Family Systems and Life-span Development
Edited by Kurt Kreppner, Richard M. Lerner
Published May 1st 1989 by Psychology Press – 424 pages
This interdisciplinary volume presents international research and theories focusing on the development of the individual across the life span. Centering on "family" as the key context influencing, and being influenced by the developing person, the contributors to this volume discuss an array of theoretical models, methodological strategies, and substantive foci linking the study of individual development, the family system, and the broader context of human development. The volume presents continuing empirical research and theories in the realm of individual and family development and features a developmental, contextual view from a process-oriented vantage point.
"The life span tapestry remains largely unwoven. However, a good start has been made, and this volume fairly accurately reflects the state of the field. The book, or chapters therein, might reasonably be added to recommended reading lists for graduate students, and most developmentalists should find something to whet their interest here."
"…innovative and intrepid in grappling with important issues. Taken as a whole, the volume is a cause for optimism about the future."
—Journal of Marriage and the Family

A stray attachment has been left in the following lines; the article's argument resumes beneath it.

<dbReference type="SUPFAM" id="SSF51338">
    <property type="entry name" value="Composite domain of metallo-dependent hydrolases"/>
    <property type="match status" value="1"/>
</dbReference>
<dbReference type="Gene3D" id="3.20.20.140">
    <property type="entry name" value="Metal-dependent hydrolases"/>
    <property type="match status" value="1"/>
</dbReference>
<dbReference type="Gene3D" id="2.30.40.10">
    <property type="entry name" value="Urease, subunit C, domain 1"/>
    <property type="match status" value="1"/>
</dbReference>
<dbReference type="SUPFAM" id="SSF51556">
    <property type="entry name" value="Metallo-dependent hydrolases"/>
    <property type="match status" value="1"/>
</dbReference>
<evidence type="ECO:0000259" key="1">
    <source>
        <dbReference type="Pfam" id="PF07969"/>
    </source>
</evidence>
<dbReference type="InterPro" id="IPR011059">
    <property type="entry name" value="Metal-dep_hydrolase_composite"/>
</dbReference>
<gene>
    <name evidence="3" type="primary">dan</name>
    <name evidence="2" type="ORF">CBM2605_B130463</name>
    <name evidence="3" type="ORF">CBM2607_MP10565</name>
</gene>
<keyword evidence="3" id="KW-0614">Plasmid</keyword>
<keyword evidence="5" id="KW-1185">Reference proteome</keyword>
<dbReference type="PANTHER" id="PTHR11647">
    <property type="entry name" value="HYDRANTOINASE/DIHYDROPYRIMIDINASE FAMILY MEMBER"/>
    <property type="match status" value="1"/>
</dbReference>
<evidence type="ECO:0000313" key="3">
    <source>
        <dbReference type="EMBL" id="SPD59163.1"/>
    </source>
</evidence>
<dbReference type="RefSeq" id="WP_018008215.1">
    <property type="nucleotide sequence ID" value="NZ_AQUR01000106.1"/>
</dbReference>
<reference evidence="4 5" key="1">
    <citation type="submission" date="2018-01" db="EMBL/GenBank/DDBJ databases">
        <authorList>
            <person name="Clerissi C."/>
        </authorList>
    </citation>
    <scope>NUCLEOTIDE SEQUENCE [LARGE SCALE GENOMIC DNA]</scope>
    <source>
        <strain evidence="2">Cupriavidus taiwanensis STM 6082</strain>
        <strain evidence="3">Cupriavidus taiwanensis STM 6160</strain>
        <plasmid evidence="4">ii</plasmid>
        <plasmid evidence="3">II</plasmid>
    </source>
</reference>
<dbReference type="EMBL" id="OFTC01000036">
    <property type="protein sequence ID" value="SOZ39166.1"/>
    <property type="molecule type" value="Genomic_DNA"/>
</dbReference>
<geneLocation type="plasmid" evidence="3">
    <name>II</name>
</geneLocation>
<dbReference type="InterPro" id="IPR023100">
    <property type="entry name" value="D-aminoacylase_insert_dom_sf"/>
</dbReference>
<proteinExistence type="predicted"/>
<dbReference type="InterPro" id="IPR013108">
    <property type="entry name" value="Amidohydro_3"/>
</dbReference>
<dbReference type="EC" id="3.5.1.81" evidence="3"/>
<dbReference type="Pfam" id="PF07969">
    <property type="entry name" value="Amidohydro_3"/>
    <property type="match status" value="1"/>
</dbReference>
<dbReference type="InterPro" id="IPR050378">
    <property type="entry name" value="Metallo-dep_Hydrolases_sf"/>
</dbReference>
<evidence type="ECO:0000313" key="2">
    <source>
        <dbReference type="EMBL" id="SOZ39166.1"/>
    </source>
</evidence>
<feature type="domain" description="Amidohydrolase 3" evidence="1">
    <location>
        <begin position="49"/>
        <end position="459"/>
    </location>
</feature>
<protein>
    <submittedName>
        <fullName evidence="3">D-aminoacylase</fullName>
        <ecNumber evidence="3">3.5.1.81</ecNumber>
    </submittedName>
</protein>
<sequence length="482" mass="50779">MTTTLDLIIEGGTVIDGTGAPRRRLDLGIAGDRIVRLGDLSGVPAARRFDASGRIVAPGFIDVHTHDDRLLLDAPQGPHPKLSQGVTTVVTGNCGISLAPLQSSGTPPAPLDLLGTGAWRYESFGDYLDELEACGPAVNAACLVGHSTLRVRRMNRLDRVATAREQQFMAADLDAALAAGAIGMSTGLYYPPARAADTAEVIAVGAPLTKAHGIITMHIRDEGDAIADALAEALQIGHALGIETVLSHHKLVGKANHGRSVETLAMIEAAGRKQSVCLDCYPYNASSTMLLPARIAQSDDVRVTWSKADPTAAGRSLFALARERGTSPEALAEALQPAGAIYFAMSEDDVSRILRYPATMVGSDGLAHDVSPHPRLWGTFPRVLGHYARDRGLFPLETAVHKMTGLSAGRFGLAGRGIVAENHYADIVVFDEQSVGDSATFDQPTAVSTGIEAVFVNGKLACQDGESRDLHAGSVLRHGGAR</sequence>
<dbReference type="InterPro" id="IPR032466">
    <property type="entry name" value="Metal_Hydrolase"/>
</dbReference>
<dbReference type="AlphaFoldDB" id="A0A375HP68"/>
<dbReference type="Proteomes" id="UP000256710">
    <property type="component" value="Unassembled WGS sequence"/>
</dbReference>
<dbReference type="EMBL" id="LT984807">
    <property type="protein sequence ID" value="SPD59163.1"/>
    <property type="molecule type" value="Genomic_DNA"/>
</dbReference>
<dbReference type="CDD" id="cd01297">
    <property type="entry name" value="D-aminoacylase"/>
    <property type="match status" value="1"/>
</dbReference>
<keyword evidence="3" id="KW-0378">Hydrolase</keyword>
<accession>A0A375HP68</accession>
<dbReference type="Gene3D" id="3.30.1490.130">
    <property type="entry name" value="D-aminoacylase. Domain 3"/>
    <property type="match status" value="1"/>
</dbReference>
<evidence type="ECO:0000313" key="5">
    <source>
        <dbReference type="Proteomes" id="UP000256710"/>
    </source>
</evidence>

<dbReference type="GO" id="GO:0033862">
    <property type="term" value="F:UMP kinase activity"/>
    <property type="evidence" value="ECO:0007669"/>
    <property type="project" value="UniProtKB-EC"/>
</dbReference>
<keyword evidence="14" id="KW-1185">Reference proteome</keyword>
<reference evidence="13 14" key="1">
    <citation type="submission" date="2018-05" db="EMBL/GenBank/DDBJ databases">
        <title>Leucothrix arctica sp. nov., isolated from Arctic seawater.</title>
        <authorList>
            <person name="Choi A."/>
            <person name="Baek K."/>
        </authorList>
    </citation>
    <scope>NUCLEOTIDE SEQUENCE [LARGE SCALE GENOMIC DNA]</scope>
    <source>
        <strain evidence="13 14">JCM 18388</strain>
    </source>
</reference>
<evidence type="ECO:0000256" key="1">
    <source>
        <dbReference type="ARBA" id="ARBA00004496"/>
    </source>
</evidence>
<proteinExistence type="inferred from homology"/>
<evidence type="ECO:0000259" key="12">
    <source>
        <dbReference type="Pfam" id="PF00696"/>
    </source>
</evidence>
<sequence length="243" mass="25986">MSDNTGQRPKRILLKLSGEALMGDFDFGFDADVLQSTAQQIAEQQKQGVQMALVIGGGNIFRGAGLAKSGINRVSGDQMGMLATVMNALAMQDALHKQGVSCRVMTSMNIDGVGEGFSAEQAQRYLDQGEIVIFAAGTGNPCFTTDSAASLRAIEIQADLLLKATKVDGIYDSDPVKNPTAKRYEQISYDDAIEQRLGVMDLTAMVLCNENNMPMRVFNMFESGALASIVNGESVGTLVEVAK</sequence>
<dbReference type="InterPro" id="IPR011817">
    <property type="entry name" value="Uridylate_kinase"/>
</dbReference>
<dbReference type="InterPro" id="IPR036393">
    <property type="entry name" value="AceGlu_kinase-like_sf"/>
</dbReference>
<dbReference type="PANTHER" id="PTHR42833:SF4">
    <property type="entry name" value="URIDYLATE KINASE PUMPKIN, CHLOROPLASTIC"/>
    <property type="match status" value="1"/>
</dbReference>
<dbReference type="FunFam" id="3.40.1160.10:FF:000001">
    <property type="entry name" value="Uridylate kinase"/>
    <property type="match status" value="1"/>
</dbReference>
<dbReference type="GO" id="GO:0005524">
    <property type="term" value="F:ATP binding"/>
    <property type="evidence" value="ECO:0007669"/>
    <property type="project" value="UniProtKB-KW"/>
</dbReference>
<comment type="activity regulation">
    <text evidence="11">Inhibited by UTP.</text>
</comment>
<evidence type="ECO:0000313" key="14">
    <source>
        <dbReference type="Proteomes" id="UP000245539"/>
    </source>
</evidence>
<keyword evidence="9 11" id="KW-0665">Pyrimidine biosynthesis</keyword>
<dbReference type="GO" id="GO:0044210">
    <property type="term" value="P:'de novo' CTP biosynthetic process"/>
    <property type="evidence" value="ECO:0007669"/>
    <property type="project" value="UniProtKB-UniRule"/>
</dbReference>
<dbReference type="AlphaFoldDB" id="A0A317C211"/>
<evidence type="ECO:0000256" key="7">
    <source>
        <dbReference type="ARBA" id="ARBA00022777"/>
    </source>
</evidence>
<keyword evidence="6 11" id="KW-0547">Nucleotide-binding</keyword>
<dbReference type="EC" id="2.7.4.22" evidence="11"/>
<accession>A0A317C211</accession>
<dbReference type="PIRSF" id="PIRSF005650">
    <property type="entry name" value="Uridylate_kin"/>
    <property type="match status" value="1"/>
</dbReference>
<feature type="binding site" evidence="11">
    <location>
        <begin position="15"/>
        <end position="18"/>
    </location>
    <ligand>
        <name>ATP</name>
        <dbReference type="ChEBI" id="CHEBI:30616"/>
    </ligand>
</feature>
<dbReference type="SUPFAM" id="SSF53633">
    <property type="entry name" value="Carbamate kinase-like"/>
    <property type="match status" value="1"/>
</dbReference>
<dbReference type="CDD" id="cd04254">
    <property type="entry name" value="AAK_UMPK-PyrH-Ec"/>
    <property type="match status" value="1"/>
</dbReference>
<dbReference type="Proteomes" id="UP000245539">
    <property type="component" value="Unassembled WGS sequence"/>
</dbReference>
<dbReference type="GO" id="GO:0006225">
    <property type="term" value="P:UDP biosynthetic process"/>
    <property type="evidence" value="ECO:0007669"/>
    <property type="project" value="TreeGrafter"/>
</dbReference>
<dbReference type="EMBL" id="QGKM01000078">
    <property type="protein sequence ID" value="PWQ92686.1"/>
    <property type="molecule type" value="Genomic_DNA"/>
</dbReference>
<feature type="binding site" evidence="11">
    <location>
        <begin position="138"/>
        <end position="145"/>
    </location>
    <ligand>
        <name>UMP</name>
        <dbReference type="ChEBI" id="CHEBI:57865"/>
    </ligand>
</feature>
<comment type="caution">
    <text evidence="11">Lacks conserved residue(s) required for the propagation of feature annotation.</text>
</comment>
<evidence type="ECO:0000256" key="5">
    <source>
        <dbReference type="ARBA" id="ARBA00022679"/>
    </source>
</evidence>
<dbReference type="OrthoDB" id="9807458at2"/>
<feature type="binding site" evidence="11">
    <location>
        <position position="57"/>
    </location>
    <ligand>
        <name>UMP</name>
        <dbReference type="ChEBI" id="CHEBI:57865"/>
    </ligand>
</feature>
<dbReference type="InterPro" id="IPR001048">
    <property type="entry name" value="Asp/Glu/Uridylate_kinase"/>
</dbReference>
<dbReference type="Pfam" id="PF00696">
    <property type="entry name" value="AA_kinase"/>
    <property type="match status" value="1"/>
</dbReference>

Contents. K. Kreppner, R.M. Lerner, Family Systems and Life-Span Development: Issues and Perspectives. R.M. Lerner, Individual Development and the Family System: A Life-Span Perspective. K. Kreppner, Linking Infant Development-in-Context Research to the Investigation of Life-Span Family Development. R.D. Parke, K.B. MacDonald, V.M. Burks, J. Carson, N. Bhavnagri, J.M. Barth, A. Beitel, Family and Peer Systems: In Search of the Linkages. L. Krappmann, Family Relationships and Peer Relations in Middle Childhood: An Exploratory Study of the Associations Between Children's Integration Into the Social Network of Peers and Family Development. C-P. Hwang, M.E. Lamb, A. Br berg, The Development of Social and Intellectual Competence in Swedish Preschoolers Raised at Home and in Out-of-Home Care Facilities. R. Plomin, Nature and Nurture in the Family. R.A. Hinde, Reconciling the Family Systems and the Relationships Approaches to Child Development. D.H. Olson, Y. Lavee, Family Systems and Family Stress: A Family Life Cycle Perspective. K.A. Schneewind, Contextual Approaches to Family Systems Research: The Macro-Micro Puzzle. J. Brooks-Gunn, M. Zahaykevich, Parent-Daughter Relationships in Early Adolescence: A Developmental Perspective. A. von Eye, K. Kreppner, Family Systems and Family Development: The Selection of Analytical Units. S.I. Powers, Family Systems Throughout the Life-Span: Interactive Constellations of Development, Meaning, and Behavior. J. Dunn, C. Stocker, The Significance of Differences in Siblings' Experiences Within the Family. T.C. Antonucci, Understanding Adult Social Relationships. J. Brooks-Gunn, F.F. Furstenberg, Jr., Long-Term Implications of Fertility-Related Behavior and Family Formation on Adolescent Mothers and Their Children. L.N. Richards, V.L. Bengtson, R.B. Miller, The "Generation in the Middle": Perceptions of Changes in Adults' Intergenerational Relationships. Y. Sch tze, Adolescents and Their Families. S.E. Harari, M.A. Vinovskis, Rediscovering the Family in the Past.